Thomas showed us the kit that Community Health Visitors can use to teach people about reproductive health. It is provided by MMA (Medical Mission for Africa), an Australian charity. It is excellent with all sorts of useful visual aids including a very realistic looking pelvis, two dolls, a magnetic board with pictures showing the uterus and male penetration, a magnetic menstrual cycle, and a couple of knitted uteri of different sizes! We were fascinated and were still trying to get over what we had seen when we were summoned to Bishop Darlington’s office.
Darlington greeted us warmly. It was lovely to see him again and we had a very useful and constructive meeting with him. The good news is that he will becoming to the U.K. in February for a conference in Canterbury and plans to spend some time in Suffolk afterwards.
We left and Thomas suggested that we set off to Nyamiaga at 12.00. We just had time to pop home, collect the presents we had for Darlington, which we had forgotten, walk down to the dress maker who had let it be known that he needed another measurement from Christine and have a quick cup of coffee. It was positively hot by now and very welcome it was too!
Nyamiaga isn’t far and we remembered that we had been there before five years ago as we drove into the church forecourt. We walked across the grassy area in front of the church towards a line of eucalyptus trees which had been planted about the time we last visited and were now very tall. They provided some welcome shade from the hot sun, but as we came through to the other side, there was the most magnificent view across the valley. At our feet and stretching away down the rocky hillside were eucalyptus saplings, 2,500 in all.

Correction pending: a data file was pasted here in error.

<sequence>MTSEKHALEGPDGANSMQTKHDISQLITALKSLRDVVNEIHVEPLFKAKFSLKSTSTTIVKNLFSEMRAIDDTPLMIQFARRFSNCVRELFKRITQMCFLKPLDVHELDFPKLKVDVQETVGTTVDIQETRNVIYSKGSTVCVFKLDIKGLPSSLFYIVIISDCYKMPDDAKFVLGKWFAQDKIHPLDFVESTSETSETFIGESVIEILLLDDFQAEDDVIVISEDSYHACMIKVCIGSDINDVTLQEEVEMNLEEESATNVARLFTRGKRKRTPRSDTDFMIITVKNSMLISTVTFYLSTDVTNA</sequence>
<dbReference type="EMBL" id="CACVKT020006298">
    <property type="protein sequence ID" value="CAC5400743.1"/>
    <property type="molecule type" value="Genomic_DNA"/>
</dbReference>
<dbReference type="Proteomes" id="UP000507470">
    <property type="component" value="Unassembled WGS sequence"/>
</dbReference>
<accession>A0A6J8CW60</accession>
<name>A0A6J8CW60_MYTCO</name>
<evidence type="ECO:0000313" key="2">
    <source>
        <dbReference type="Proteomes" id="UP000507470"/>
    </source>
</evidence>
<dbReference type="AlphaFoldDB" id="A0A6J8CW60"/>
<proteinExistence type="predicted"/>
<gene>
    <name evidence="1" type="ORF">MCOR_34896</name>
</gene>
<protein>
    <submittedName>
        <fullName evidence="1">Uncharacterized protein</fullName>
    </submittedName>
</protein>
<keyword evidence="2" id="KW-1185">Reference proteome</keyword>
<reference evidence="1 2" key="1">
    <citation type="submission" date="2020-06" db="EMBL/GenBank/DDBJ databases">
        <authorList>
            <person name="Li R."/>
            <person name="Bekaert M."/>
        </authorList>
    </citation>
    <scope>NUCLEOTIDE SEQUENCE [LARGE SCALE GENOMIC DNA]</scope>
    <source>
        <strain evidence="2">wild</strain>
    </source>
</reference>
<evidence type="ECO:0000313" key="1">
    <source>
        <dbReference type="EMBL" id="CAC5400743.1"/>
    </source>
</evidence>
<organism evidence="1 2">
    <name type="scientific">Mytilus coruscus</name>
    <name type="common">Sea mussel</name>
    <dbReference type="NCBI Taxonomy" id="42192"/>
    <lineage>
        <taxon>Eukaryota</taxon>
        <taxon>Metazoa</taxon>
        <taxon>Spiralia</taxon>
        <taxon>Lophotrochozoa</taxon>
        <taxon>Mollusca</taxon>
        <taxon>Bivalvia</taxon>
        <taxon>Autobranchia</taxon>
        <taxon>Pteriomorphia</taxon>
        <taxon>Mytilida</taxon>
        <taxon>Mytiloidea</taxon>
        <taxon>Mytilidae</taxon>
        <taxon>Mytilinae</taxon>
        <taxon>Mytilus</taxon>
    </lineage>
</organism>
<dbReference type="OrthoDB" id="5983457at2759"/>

They have been planted by the church community for a number of reasons:
1. They prevent soil erosion
2. They will provide firewood, as well as timber for building in the future. This will be a source of income for the church as well
3. They act as a windbreak for the church at the top of the hillside
4. They provide a shady area where students from the school and church members can sit quietly
5. They will provide a haven for wildlife.
The trees planted 5 years ago will be ready for cutting in another five years. Coppicing will mean that they will go on producing wood for many years to come. Eucalyptus is the only suitable tree for this location. There is no farming here as the soil is thin and the slopes steep, so there is no rpoblem of the trees taking too much water from the soil.
The saplings were planted last Autumn in the wet season. Obviously it is hard to protect them from grazing animals and other problems, but only 200 have been lost which is less than 10% and compares favourably with other tree planting projects. The evangelist, Josias, joined us we stared out over the soon to be forested slope. He is in charge of the project and is clearly doing a good job. Pastor Selestine also arrived wearing a very bright jacket which made him visible from the top of the slope if not from outer space! Crickets averted their eyes as he made his way towards us. There is a long term plan to introduce beehives in the shade of the trees and produce honey which will again provide extra funds for the church.